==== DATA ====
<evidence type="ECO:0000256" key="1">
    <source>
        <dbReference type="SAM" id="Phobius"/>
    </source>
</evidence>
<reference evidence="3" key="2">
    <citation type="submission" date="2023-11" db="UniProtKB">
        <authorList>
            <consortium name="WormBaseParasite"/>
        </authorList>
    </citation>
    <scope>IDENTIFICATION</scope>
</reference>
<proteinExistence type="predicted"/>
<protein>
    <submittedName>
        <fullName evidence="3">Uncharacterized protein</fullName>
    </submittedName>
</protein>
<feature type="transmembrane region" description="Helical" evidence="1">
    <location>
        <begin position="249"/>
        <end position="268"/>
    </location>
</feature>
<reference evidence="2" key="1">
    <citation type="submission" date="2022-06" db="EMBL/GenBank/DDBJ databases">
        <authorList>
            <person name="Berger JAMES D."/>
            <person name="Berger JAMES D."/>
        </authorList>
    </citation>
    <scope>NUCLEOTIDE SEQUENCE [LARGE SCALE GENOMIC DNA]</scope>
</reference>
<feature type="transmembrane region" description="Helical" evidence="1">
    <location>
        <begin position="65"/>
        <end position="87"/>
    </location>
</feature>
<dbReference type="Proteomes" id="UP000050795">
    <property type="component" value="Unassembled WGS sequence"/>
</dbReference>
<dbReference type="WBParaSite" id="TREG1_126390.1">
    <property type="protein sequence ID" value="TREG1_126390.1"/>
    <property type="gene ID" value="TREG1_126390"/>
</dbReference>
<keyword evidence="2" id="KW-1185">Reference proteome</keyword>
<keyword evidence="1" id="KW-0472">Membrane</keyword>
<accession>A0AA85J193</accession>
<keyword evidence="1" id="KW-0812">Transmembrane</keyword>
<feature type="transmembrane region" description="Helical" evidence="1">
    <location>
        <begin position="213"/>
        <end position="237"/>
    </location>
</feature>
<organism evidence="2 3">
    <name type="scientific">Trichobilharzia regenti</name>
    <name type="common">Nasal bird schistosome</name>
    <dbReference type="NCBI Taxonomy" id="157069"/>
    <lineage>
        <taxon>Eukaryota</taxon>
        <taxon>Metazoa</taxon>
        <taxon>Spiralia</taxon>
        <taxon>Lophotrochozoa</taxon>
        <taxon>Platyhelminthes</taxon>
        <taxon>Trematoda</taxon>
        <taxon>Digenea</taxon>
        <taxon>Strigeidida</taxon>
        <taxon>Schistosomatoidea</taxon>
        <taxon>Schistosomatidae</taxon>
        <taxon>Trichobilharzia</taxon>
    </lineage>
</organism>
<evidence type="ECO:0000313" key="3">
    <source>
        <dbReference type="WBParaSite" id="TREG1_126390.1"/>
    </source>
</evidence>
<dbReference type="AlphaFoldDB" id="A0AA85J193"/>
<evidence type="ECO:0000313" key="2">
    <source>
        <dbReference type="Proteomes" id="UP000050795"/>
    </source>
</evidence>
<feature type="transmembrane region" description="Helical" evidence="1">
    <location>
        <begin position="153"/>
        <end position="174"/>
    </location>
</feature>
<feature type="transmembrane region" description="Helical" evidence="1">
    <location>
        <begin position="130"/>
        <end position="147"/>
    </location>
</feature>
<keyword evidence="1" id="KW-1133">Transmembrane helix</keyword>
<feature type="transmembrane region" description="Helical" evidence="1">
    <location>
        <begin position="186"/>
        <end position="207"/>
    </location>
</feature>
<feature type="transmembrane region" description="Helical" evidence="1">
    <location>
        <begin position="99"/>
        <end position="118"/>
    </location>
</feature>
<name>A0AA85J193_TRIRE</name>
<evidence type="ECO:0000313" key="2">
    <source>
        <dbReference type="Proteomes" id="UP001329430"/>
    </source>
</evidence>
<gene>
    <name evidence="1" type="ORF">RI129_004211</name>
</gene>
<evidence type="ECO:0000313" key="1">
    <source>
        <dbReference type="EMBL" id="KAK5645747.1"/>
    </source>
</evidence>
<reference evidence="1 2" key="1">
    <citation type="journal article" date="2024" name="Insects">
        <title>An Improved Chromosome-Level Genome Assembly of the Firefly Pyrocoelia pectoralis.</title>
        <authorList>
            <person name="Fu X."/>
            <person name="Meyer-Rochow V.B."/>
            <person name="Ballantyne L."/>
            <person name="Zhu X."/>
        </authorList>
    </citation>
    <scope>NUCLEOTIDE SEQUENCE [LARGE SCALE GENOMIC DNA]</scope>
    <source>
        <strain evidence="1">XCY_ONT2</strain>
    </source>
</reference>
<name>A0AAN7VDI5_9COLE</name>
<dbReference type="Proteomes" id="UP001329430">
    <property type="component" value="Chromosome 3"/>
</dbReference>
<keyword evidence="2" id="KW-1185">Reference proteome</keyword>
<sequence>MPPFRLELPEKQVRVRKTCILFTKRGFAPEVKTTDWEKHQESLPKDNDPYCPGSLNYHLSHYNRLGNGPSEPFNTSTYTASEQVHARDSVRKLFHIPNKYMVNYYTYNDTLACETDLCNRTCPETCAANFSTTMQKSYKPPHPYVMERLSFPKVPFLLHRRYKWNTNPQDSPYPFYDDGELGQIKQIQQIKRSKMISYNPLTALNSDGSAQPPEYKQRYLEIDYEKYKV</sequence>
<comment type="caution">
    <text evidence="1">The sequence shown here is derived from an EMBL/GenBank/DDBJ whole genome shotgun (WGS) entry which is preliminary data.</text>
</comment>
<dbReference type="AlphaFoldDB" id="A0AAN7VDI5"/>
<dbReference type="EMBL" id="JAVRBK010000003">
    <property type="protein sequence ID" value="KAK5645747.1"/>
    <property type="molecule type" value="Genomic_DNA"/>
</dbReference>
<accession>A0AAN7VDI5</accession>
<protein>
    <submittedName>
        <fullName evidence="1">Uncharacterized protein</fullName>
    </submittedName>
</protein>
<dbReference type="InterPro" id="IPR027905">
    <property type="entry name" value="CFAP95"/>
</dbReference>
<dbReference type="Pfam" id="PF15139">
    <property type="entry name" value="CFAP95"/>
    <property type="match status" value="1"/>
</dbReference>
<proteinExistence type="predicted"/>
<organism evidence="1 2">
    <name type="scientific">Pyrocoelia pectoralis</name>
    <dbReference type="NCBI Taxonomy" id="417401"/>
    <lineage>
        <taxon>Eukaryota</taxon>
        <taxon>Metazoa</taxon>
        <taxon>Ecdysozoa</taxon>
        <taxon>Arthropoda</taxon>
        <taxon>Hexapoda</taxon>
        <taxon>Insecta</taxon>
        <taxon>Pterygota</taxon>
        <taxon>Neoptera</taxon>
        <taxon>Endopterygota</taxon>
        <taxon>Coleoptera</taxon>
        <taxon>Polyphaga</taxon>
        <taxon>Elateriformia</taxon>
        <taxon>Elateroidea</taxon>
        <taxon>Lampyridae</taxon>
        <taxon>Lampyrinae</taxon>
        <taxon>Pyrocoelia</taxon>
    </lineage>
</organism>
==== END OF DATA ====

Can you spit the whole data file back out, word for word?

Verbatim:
<evidence type="ECO:0000256" key="1">
    <source>
        <dbReference type="SAM" id="Phobius"/>
    </source>
</evidence>
<reference evidence="3" key="2">
    <citation type="submission" date="2023-11" db="UniProtKB">
        <authorList>
            <consortium name="WormBaseParasite"/>
        </authorList>
    </citation>
    <scope>IDENTIFICATION</scope>
</reference>
<proteinExistence type="predicted"/>
<protein>
    <submittedName>
        <fullName evidence="3">Uncharacterized protein</fullName>
    </submittedName>
</protein>
<feature type="transmembrane region" description="Helical" evidence="1">
    <location>
        <begin position="249"/>
        <end position="268"/>
    </location>
</feature>
<reference evidence="2" key="1">
    <citation type="submission" date="2022-06" db="EMBL/GenBank/DDBJ databases">
        <authorList>
            <person name="Berger JAMES D."/>
            <person name="Berger JAMES D."/>
        </authorList>
    </citation>
    <scope>NUCLEOTIDE SEQUENCE [LARGE SCALE GENOMIC DNA]</scope>
</reference>
<feature type="transmembrane region" description="Helical" evidence="1">
    <location>
        <begin position="65"/>
        <end position="87"/>
    </location>
</feature>
<dbReference type="Proteomes" id="UP000050795">
    <property type="component" value="Unassembled WGS sequence"/>
</dbReference>
<dbReference type="WBParaSite" id="TREG1_126390.1">
    <property type="protein sequence ID" value="TREG1_126390.1"/>
    <property type="gene ID" value="TREG1_126390"/>
</dbReference>
<keyword evidence="2" id="KW-1185">Reference proteome</keyword>
<keyword evidence="1" id="KW-0472">Membrane</keyword>
<accession>A0AA85J193</accession>
<keyword evidence="1" id="KW-0812">Transmembrane</keyword>
<feature type="transmembrane region" description="Helical" evidence="1">
    <location>
        <begin position="213"/>
        <end position="237"/>
    </location>
</feature>
<organism evidence="2 3">
    <name type="scientific">Trichobilharzia regenti</name>
    <name type="common">Nasal bird schistosome</name>
    <dbReference type="NCBI Taxonomy" id="157069"/>
    <lineage>
        <taxon>Eukaryota</taxon>
        <taxon>Metazoa</taxon>
        <taxon>Spiralia</taxon>
        <taxon>Lophotrochozoa</taxon>
        <taxon>Platyhelminthes</taxon>
        <taxon>Trematoda</taxon>
        <taxon>Digenea</taxon>
        <taxon>Strigeidida</taxon>
        <taxon>Schistosomatoidea</taxon>
        <taxon>Schistosomatidae</taxon>
        <taxon>Trichobilharzia</taxon>
    </lineage>
</organism>
<evidence type="ECO:0000313" key="3">
    <source>
        <dbReference type="WBParaSite" id="TREG1_126390.1"/>
    </source>
</evidence>
<dbReference type="AlphaFoldDB" id="A0AA85J193"/>
<evidence type="ECO:0000313" key="2">
    <source>
        <dbReference type="Proteomes" id="UP000050795"/>
    </source>
</evidence>
<feature type="transmembrane region" description="Helical" evidence="1">
    <location>
        <begin position="153"/>
        <end position="174"/>
    </location>
</feature>
<feature type="transmembrane region" description="Helical" evidence="1">
    <location>
        <begin position="130"/>
        <end position="147"/>
    </location>
</feature>
<keyword evidence="1" id="KW-1133">Transmembrane helix</keyword>
<feature type="transmembrane region" description="Helical" evidence="1">
    <location>
        <begin position="186"/>
        <end position="207"/>
    </location>
</feature>
<feature type="transmembrane region" description="Helical" evidence="1">
    <location>
        <begin position="99"/>
        <end position="118"/>
    </location>
</feature>
<name>A0AA85J193_TRIRE</name>
<evidence type="ECO:0000313" key="2">
    <source>
        <dbReference type="Proteomes" id="UP001329430"/>
    </source>
</evidence>
<gene>
    <name evidence="1" type="ORF">RI129_004211</name>
</gene>
<evidence type="ECO:0000313" key="1">
    <source>
        <dbReference type="EMBL" id="KAK5645747.1"/>
    </source>
</evidence>
<reference evidence="1 2" key="1">
    <citation type="journal article" date="2024" name="Insects">
        <title>An Improved Chromosome-Level Genome Assembly of the Firefly Pyrocoelia pectoralis.</title>
        <authorList>
            <person name="Fu X."/>
            <person name="Meyer-Rochow V.B."/>
            <person name="Ballantyne L."/>
            <person name="Zhu X."/>
        </authorList>
    </citation>
    <scope>NUCLEOTIDE SEQUENCE [LARGE SCALE GENOMIC DNA]</scope>
    <source>
        <strain evidence="1">XCY_ONT2</strain>
    </source>
</reference>
<name>A0AAN7VDI5_9COLE</name>
<dbReference type="Proteomes" id="UP001329430">
    <property type="component" value="Chromosome 3"/>
</dbReference>
<keyword evidence="2" id="KW-1185">Reference proteome</keyword>
<sequence>MPPFRLELPEKQVRVRKTCILFTKRGFAPEVKTTDWEKHQESLPKDNDPYCPGSLNYHLSHYNRLGNGPSEPFNTSTYTASEQVHARDSVRKLFHIPNKYMVNYYTYNDTLACETDLCNRTCPETCAANFSTTMQKSYKPPHPYVMERLSFPKVPFLLHRRYKWNTNPQDSPYPFYDDGELGQIKQIQQIKRSKMISYNPLTALNSDGSAQPPEYKQRYLEIDYEKYKV</sequence>
<comment type="caution">
    <text evidence="1">The sequence shown here is derived from an EMBL/GenBank/DDBJ whole genome shotgun (WGS) entry which is preliminary data.</text>
</comment>
<dbReference type="AlphaFoldDB" id="A0AAN7VDI5"/>
<dbReference type="EMBL" id="JAVRBK010000003">
    <property type="protein sequence ID" value="KAK5645747.1"/>
    <property type="molecule type" value="Genomic_DNA"/>
</dbReference>
<accession>A0AAN7VDI5</accession>
<protein>
    <submittedName>
        <fullName evidence="1">Uncharacterized protein</fullName>
    </submittedName>
</protein>
<dbReference type="InterPro" id="IPR027905">
    <property type="entry name" value="CFAP95"/>
</dbReference>
<dbReference type="Pfam" id="PF15139">
    <property type="entry name" value="CFAP95"/>
    <property type="match status" value="1"/>
</dbReference>
<proteinExistence type="predicted"/>
<organism evidence="1 2">
    <name type="scientific">Pyrocoelia pectoralis</name>
    <dbReference type="NCBI Taxonomy" id="417401"/>
    <lineage>
        <taxon>Eukaryota</taxon>
        <taxon>Metazoa</taxon>
        <taxon>Ecdysozoa</taxon>
        <taxon>Arthropoda</taxon>
        <taxon>Hexapoda</taxon>
        <taxon>Insecta</taxon>
        <taxon>Pterygota</taxon>
        <taxon>Neoptera</taxon>
        <taxon>Endopterygota</taxon>
        <taxon>Coleoptera</taxon>
        <taxon>Polyphaga</taxon>
        <taxon>Elateriformia</taxon>
        <taxon>Elateroidea</taxon>
        <taxon>Lampyridae</taxon>
        <taxon>Lampyrinae</taxon>
        <taxon>Pyrocoelia</taxon>
    </lineage>
</organism>